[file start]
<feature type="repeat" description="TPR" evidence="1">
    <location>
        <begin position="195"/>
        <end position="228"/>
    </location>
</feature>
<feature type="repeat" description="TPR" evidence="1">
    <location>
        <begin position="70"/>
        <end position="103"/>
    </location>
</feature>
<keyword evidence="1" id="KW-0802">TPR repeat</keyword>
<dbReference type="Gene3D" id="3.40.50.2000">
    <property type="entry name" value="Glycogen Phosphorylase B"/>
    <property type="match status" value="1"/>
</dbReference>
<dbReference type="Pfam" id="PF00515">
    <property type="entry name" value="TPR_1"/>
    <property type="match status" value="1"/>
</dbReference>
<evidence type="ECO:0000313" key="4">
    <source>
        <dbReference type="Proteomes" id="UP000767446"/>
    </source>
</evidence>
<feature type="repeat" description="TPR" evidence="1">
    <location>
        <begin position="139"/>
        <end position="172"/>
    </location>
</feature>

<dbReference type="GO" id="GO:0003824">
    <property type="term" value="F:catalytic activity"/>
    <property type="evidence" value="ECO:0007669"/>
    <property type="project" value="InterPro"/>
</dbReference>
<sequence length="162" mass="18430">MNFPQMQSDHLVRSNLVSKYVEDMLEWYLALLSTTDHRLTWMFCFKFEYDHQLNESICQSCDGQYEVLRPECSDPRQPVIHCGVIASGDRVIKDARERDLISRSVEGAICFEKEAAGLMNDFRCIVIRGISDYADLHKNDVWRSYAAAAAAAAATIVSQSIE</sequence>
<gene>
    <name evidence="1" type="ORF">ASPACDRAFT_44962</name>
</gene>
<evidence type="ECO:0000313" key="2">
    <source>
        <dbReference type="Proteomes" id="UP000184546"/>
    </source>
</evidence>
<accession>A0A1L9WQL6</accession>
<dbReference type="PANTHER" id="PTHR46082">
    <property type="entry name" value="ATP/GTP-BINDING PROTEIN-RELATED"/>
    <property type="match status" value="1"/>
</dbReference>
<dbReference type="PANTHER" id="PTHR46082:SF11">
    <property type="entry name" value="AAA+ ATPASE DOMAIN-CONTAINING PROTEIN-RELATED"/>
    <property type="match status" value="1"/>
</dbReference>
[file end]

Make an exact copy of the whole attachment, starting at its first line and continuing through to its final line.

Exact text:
<feature type="repeat" description="TPR" evidence="1">
    <location>
        <begin position="195"/>
        <end position="228"/>
    </location>
</feature>
<feature type="repeat" description="TPR" evidence="1">
    <location>
        <begin position="70"/>
        <end position="103"/>
    </location>
</feature>
<keyword evidence="1" id="KW-0802">TPR repeat</keyword>
<dbReference type="Gene3D" id="3.40.50.2000">
    <property type="entry name" value="Glycogen Phosphorylase B"/>
    <property type="match status" value="1"/>
</dbReference>
<dbReference type="Pfam" id="PF00515">
    <property type="entry name" value="TPR_1"/>
    <property type="match status" value="1"/>
</dbReference>
<evidence type="ECO:0000313" key="4">
    <source>
        <dbReference type="Proteomes" id="UP000767446"/>
    </source>
</evidence>
<feature type="repeat" description="TPR" evidence="1">
    <location>
        <begin position="139"/>
        <end position="172"/>
    </location>
</feature>

<dbReference type="GO" id="GO:0003824">
    <property type="term" value="F:catalytic activity"/>
    <property type="evidence" value="ECO:0007669"/>
    <property type="project" value="InterPro"/>
</dbReference>
<sequence length="162" mass="18430">MNFPQMQSDHLVRSNLVSKYVEDMLEWYLALLSTTDHRLTWMFCFKFEYDHQLNESICQSCDGQYEVLRPECSDPRQPVIHCGVIASGDRVIKDARERDLISRSVEGAICFEKEAAGLMNDFRCIVIRGISDYADLHKNDVWRSYAAAAAAAAATIVSQSIE</sequence>
<gene>
    <name evidence="1" type="ORF">ASPACDRAFT_44962</name>
</gene>
<evidence type="ECO:0000313" key="2">
    <source>
        <dbReference type="Proteomes" id="UP000184546"/>
    </source>
</evidence>
<accession>A0A1L9WQL6</accession>
<dbReference type="PANTHER" id="PTHR46082">
    <property type="entry name" value="ATP/GTP-BINDING PROTEIN-RELATED"/>
    <property type="match status" value="1"/>
</dbReference>
<dbReference type="PANTHER" id="PTHR46082:SF11">
    <property type="entry name" value="AAA+ ATPASE DOMAIN-CONTAINING PROTEIN-RELATED"/>
    <property type="match status" value="1"/>
</dbReference>